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You turn to Democracy Now! for ad-free news you can trust. Maybe you come for our daily headlines. Maybe you come for in-depth stories that expose government and corporate abuses of power. This month, Democracy Now! is celebrating our 23rd birthday. For over two decades, we've produced our daily news hour without ads, government funding or corporate underwriting. How is this possible? Only with your support. Right now, in honor of Democracy Now!'s birthday, every donation we receive will be doubled by a generous supporter. This means if you give $30 today, Democracy Now! will get $60 to support our daily news hour. Please do your part. It takes just a couple of minutes to make sure that Democracy Now! is there for you and everybody else. Thank you! -Amy Goodman
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Making a mid-convention pivot from unity to campaign warfare, the Republicans ramped up their anti-Clinton rhetoric last night as the 2,000 party delegates nominated George W. Bush to the nation’s highest office. Vice-presidential candidate Dick Cheney closed out the evening at the First Union Center with an acceptance speech that rebuked the Clinton and Gore administration time and again. Cheney said on the first hour of the first day he, George W. Bush, will restore decency and integrity to the Oval Office.
President Clinton postponed yesterday the first federal execution in thirty-seven years, so the condemned man can apply for presidential clemency under brand new guidelines. In a two-page order, Clinton issued a temporary reprieve for convicted drug smuggler and murderer, Juan Raul Garza, postponing his scheduled execution from August 5 until December 12.
Under the guidelines, a death row prisoner will receive at least 120 days’ notice of the date of execution. Once notified, the prisoner has thirty days to fill a request for clemency. All papers in support of the request must be filed no later than fifteen days after the petition has been submitted.
From Colombia, using US-donated helicopters to reinforce Colombian police during guerrilla attacks will escalate this country’s prolonged civil war and draw America closer to direct involvement in the fighting, a spokesman for one of Colombia’s rebel groups warned this week. Raul Reyes, spokesman for the Revolutionary Armed Forces of Colombia, or FARC, said that helicopters used to rescue police during attacks will be considered military targets subject to being shot down.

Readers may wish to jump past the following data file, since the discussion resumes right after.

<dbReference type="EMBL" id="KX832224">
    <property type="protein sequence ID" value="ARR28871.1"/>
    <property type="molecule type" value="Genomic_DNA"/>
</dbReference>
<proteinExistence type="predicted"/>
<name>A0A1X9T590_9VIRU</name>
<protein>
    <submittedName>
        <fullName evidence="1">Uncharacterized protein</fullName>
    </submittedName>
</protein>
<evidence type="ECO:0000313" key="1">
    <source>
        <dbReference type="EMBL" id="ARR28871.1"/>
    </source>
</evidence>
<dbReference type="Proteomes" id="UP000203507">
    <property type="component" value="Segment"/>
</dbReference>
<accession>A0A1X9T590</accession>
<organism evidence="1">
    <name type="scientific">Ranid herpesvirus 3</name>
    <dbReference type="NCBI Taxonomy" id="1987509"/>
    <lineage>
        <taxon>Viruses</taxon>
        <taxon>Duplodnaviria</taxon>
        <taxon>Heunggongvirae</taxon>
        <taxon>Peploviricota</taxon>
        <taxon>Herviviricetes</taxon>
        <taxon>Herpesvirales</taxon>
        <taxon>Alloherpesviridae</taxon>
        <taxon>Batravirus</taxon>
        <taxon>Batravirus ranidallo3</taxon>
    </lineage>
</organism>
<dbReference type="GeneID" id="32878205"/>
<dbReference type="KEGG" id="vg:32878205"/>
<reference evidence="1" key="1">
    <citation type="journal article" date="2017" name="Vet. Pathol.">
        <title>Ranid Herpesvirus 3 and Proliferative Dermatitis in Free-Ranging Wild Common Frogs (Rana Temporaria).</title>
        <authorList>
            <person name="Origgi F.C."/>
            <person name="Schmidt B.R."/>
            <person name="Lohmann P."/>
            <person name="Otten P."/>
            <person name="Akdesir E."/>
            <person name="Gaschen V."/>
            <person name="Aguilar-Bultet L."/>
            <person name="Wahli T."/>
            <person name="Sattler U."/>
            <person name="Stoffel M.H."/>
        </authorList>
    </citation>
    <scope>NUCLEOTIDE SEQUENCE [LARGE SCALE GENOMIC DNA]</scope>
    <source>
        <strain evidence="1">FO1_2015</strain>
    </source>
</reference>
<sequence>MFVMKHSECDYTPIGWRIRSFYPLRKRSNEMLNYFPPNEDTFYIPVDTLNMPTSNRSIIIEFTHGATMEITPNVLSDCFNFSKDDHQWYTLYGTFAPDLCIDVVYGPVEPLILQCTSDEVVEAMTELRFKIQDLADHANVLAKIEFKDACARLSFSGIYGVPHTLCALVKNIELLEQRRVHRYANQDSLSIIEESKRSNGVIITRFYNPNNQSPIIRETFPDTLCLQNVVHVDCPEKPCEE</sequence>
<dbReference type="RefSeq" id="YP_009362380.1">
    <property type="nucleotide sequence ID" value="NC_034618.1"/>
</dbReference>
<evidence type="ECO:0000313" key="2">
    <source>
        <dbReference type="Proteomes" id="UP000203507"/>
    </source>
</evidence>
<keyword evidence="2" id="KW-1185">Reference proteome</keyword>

This news from Indonesia: Prosecutors today have charged the former dictator Suharto with siphoning off more than $570 million in state funds and plan to take him to court within days. Suharto is accused of using charities under his control to siphon off the money during his thirty-two-year reign. Suharto, who was forced to quit after students and workers took to the streets in May of 1998, has denied any wrongdoing. He has yet to have been held responsible or tried for the deaths of hundreds of thousands of Timorese and Indonesians since he came to power in 1965.
A group representing freelance writers, which is seeking to establish the legitimacy of a central clearinghouse through which writers can be paid for the resale of old articles, is close to signing an agreement that would give new stature and visibility to the clearinghouse.
Jonathan Tasini, president of the National Writers Union, and Steven D. Brill, chief executive of Contentville, a new online content distributor, both said yesterday that they had reached an agreement. It is now subject to approval of the union’s executive board. A federal appellate court decision last September in a case brought by Mr. Tasini and the National Writers Union struck down the contention by several publishers, including The New York Times, Newsday and Time, that electronic databases and archives were analogous to collected works.
Al Gore has narrowed his search for a running mate to five members of Congress and a female governor. A Democratic source familiar with the Vice President’s thinking said late last night the closely guarded list consists only of Senator Evan Bayh of Indiana, Senator John Edwards of North Carolina, House Minority Leader Richard Gephardt of Missouri, Senator John Kerry of Massachusetts, Senator Joseph Lieberman of Connecticut, and also Governor Jean Shaheen of New Hampshire.
Four years after it led the nation into a deregulation of the electric industry, California is at the brink of a breakdown in its power supply. The nation’s most populous state nearly ran out of power for the third consecutive day this week.
And this news from San Francisco: One man complained he was forced to endure racial epithets; another said he was ordered to do strenuous jobs despite his disabilities; a third had to work during a federal holiday. Seventeen black former employees at a Wonder Bread plant were awarded $120 million in punitive damages yesterday in a racial discrimination lawsuit against the nation’s largest wholesale baker. Interstate Bakeries Corp., the Kansas City-based company that produces Wonder Bread, Twinkies, Home Pride and Hostess cupcakes, said it would appeal the award. The verdict came two days after the same jury found that all twenty-one employees in the suit were subjected to working conditions inferior to those of their white counterparts.